After so many active shooter incidents in the past 24 months one would think the media covering such stories would look for a different perspective on the shooting rather than exploit frightened observers and play the gun card over and over. Anyone who listened to the audio of the radio contact between dispatchers and officers at the Planned Parenthood shooting scene now knows why officers train for these kinds of events. It is so they can move to contact with practiced expertise and focused, tactical precision to eliminate the threat and save lives. As a former police sergeant, my chief, who also served as my range instructor, asked us whether or not we could answer this call? Now, as a psychologist, I ask readers “could you do this job”? Having only practiced for this scenario the adrenaline evoked by the training is palpable and requires both physical and mental fitness. It is not for everyone. The real thing is a hundred time more intense. Only a few intrepid officers answer this call and risk it all for people they do not know. Does anyone think this training is not needed?
Events like this are no longer uncommon in spite of the plaintiff cry of U.S. President Barack Obama. Officers must continue training in defense of these incidents and other terrorist threats. America can’t sit back on the ongoing issue of gun violence: “This is not normal. We can not let this become normal.” according to a White House tweet vaguely attributed to President Obama. Threats made by domestic and foreign terrorists will continue for the foreseeable future and defense of these horrific events requires shared intelligence, ongoing training and updated equipment for the new normal. The American public should not fear or mistrust their police officers.
Violent threats toward soft targets across America require surveillance and manpower 24 hours a day. This happens in a climate of mistrust in law enforcement and dubiety in officer tactics. The gun in this case did not kill Officer Garrett Swansey and two others. It was allegedly committed by 57-year old Robert Dear, a drifter. Dear has been arrested and his motive for the killings may eventually become known. More typically, active shooter incidents such as this result in the death of the shooter by suicide. Arguably, the motive for the terminal event remains a mystery when there is no opportunity to interview the perpetrator and understand motive. It is known that exposure to early childhood violence may yield red flag clues in cases of terminal rage (Sefton, 2013).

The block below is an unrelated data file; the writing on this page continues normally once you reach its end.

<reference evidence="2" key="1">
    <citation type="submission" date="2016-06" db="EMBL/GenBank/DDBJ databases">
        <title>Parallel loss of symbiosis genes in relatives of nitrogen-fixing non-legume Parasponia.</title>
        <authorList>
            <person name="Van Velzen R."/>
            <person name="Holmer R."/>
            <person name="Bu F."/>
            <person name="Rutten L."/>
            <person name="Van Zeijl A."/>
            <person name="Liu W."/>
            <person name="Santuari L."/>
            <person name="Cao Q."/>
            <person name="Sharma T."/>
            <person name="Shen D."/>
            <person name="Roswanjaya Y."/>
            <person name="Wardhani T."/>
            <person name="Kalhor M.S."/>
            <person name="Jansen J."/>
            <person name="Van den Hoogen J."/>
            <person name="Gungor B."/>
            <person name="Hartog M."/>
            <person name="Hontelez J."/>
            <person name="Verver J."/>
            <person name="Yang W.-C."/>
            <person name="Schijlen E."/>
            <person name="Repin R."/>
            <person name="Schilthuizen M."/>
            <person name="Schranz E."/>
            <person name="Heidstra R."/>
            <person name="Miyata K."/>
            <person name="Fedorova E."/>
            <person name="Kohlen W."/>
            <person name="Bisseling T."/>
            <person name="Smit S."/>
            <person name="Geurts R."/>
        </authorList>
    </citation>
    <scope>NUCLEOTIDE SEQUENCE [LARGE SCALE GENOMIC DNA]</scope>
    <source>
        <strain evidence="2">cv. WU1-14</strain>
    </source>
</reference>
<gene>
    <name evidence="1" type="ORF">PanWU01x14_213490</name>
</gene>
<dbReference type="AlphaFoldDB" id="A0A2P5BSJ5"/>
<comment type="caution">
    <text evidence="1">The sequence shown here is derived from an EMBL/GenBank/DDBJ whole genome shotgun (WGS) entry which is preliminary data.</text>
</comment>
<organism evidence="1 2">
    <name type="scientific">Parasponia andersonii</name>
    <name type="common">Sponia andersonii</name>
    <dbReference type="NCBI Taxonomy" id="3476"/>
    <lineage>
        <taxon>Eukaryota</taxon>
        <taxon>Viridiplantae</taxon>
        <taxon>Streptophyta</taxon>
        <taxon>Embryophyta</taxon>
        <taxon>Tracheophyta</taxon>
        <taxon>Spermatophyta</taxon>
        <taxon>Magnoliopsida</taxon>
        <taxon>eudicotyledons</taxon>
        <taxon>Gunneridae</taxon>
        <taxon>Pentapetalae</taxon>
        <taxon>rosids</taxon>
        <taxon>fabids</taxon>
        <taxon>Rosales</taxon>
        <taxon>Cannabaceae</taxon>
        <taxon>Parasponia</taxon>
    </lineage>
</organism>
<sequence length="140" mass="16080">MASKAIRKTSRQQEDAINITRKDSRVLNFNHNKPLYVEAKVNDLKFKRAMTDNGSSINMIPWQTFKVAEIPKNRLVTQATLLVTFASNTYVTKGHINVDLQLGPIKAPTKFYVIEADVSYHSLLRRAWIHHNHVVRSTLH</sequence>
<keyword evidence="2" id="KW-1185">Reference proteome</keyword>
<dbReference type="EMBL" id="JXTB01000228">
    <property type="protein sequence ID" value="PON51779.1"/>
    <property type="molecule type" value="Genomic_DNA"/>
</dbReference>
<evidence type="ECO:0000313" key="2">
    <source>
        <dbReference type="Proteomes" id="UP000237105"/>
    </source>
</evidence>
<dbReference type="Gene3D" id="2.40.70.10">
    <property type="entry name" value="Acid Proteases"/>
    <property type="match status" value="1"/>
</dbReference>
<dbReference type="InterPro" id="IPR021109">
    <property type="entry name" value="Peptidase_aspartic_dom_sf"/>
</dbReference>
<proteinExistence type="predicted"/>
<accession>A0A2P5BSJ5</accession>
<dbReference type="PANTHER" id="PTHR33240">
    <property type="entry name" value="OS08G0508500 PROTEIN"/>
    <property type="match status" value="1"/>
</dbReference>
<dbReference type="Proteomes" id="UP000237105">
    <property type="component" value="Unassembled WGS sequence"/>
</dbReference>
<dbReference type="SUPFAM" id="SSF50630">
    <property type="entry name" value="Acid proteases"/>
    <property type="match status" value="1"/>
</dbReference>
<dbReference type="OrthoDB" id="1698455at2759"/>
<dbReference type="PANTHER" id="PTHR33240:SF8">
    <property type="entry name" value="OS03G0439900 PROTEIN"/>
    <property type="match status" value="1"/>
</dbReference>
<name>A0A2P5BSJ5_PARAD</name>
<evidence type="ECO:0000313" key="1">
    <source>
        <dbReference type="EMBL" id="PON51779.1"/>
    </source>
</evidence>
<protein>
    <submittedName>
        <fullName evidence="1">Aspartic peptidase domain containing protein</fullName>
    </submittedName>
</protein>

“We’re still pretty freaked out,”Denise Speller, manager at a nearby haircut salon, said by phone after the recent Planned Parenthood shooting in Colorado Springs. “We can’t stop shaking. For now we’re stuck back here not knowing.” This is the prototypic response of any bystander who is caught in the crossfire of an active shooter scenario – but they are hunkered down able to text message their families, speak with the media, or update their status on social media. Outside observers frequently express their fear at observing officer tactics and violent protocols needed to undermine those with murderous intentions. Sadly, the first team of three officers had no chance to do this and one heroic officer lost his life as he and two other brave police officers raced to confront the shooter and took fire almost at once. UCC Police Officer was struck and killed by an AK-47 high impact round as he moved toward the sound of gunfire.
The media covering these events love the kind of sensational demonstration of fear that compel us to watch the live news broadcast. They rarely go beyond the sensational images into the immediate here-and-now bravery demonstrated by courageous police officers who go beyond the blue line to protect the lives of innocents. “Red flag indicators are often demonstrated in behaviors that are observable and measurable sometimes for weeks and months before the terminal event” (Sefton, 2015). More needs to be done to provide heroic police officers the training, equipment, and support they need to bring these events to a nonviolent end. If the media wish to offer something new why, not build a bridge between those who would protest police practices and those on the other side of the thin blue line.
Sefton, M. (2013). Domestic violence homicide. Blog post: https://msefton.wordpress.com/?s=terminal+rage. Blog post taken 11-29-15.
Sefton, M. (2015). Unappreciated Rage: The dissembling impact of those living at the margins. Blog post: https://msefton.wordpress.com/2015/08/27/unappreciated-rage-the-dissembling-impact-of-those-living-in-the-margins/. Taken 11-28-2015.